Amid controversy, Wounded Warrior Project ousts two top execs
By DAVID BAUERLEIN | The Florida Times-Union, Jacksonville (Tribune News Service) | Published: March 11, 2016
JACKSONVILLE, Fla. (Tribune News Service) — The Wounded Warrior Project fired two top officials in the wake of news reports accusing the group of wasteful spending.
Chief executive officer Steve Nardizzi and chief operating officer Al Giordano are no longer with the organization, according to a statement released by the veteran support group’s board late Thursday.
The statement said the organization needed new leadership to strengthen some policies and procedures while also helping to “restore trust in the organization among all constituencies.”
The board created an “Office of the CEO” that will be led by board Chairman Anthony Odierno working with top members of the current executive team.
“It iqas now time to put the organization’s focus directly back on the men and women who have so bravely fought for our country and who need our support,” Odierno said after the board meeting.
Since relocating its headquarters to Jacksonville in 2006, Wounded Warrior has rolled up huge fundraising numbers and climbed to the No. 38 ranking on Forbes magazine’s list of the nation’s biggest charities. About half of the nonprofit’s roughly 600 employees work in Jacksonville and the rest are spread across 23 other offices nationwide.
The departure of Wounded Warrior’s top executives did not surprise Bonnie Upright, a longtime participant in Jacksonville’s nonprofit sector who has worked in the field of public relations. She said the national media reports put a spotlight on the organization and it needed to assure donors.
“Once that ball starts rolling, it’s difficult to stop,” Upright said. “Clearly, there are some questions, and the board had full authority and should be asking those very difficult questions.”
In late January, CBS News and the New York Times unloaded in-depth reports on the organization that raised questions about whether the organization spends too much on its own staff, such as an annual “all hands” event at the five-star Broadmoor Resort in Colorado. The board announced Feb. 1 it would do an independent investigation.
The board said the review found “some policies, procedures and controls at WWP have not kept pace with the organization’s rapid growth in recent years and are in need of strengthening.”
That includes travel policies to “more explicitly limit” domestic air travel to economy class unless there is a health or disability reason for more costly seating. The review found the “vast majority” of air travel was in economy class, but less than 1 percent might have been booked for first-class or business class.
The board announced it also will tighten policies related to other unspecified expenses for employees and board members while stepping up employee training about existing and new policies and procedures.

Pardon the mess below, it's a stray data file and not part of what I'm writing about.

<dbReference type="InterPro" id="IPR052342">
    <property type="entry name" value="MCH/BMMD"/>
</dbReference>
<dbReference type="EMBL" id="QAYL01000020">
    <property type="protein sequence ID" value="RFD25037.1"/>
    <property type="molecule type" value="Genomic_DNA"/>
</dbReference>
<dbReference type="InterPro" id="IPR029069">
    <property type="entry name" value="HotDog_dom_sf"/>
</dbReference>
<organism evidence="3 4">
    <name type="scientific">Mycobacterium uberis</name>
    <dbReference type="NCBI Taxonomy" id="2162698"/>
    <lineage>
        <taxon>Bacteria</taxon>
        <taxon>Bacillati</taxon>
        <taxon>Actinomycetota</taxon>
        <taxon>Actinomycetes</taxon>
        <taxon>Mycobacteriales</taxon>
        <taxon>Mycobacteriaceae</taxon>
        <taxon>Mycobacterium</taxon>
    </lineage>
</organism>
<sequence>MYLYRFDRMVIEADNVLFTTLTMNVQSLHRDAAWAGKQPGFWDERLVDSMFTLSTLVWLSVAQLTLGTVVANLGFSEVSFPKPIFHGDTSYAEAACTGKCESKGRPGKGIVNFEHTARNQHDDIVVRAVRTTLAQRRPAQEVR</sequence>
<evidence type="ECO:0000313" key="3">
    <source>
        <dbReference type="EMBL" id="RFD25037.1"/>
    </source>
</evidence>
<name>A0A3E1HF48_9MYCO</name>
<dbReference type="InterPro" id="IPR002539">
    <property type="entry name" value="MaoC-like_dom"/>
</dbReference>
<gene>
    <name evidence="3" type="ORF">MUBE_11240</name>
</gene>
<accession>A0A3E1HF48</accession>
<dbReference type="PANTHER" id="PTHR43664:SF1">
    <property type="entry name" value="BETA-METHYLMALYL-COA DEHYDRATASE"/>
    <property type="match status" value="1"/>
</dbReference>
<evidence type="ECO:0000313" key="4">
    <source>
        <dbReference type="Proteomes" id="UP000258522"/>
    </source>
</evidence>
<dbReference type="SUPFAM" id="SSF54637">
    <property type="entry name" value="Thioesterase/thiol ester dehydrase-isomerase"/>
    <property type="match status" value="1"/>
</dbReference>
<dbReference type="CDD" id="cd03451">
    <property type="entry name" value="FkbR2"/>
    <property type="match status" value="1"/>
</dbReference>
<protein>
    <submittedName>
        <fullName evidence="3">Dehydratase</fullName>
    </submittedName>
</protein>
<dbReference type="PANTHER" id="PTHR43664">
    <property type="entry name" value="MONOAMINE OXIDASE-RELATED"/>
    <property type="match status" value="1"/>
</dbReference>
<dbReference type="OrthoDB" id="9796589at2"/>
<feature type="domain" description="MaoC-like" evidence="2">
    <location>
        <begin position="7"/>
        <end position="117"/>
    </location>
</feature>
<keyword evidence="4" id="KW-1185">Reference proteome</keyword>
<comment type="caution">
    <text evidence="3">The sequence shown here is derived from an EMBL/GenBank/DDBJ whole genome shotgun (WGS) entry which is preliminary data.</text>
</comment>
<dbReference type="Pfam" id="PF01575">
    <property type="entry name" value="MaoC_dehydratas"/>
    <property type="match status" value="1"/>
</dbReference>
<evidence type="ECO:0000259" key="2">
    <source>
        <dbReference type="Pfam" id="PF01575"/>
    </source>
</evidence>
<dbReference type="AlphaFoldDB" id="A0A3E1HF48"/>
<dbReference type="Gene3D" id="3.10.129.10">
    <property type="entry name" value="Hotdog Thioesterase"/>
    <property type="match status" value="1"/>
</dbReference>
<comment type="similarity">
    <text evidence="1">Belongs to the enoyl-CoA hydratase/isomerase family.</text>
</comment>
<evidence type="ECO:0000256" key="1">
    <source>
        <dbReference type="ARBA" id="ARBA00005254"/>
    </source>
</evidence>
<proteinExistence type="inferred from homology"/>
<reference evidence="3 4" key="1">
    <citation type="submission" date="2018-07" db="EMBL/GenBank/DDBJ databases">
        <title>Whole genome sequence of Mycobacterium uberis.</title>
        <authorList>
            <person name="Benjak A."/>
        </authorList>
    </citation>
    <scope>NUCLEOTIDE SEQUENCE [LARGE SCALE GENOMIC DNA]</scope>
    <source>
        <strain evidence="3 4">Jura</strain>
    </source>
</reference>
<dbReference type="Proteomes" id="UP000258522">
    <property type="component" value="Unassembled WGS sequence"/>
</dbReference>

But the review also concluded that “certain allegations raised in media reports were inaccurate,” the board said in its statement.
For instance, the employee conference at the Broadmoor Resort cost about $970,000, rather than the $3 million figure reported in media accounts. But the board added it would be scaling back on such events.
The review stood by Wounded Warrior’s position that 80.6 percent of spending goes to programs, as opposed to the 54 to 60 percent amount that news reports cited from charity watchdog organizations.
Wounded Warrior’s figure includes $40.9 million in fundraising costs that Wounded Warrior says are appropriately considered spending on programs because the fundraising messages also promote awareness of the programs that veterans can get. If that nearly $41 million were not counted as an expense for programs, the percentage spent by Wounded Warrior on programs would drop to 67 percent.
The review said Wounded Warrior Project uses an outside organization that works for other nonprofit organizations to determine how to put fundraising expenses into the column for spending on programs, and independent auditors have agreed with the allocation.
The review also said of the $26 million spent by Wounded Warrior on conferences and events in the 2014 fiscal year, about 94 percent was associated with program services for veterans and their families.
The review disputed a comment that Wounded Warrior’s practice in communicating with veterans is “we don’t call warriors, warriors call us.” The board said from 2013 to 2015, the organization reached out with 150,000 phone calls and 114,000 emails.
The law firm Simpson Thacher and Bartlett and FTI Consulting did the review, which involved examining financial records and conducting interviews with former and current employees throughout the organization, up to senior management and the board of directors.
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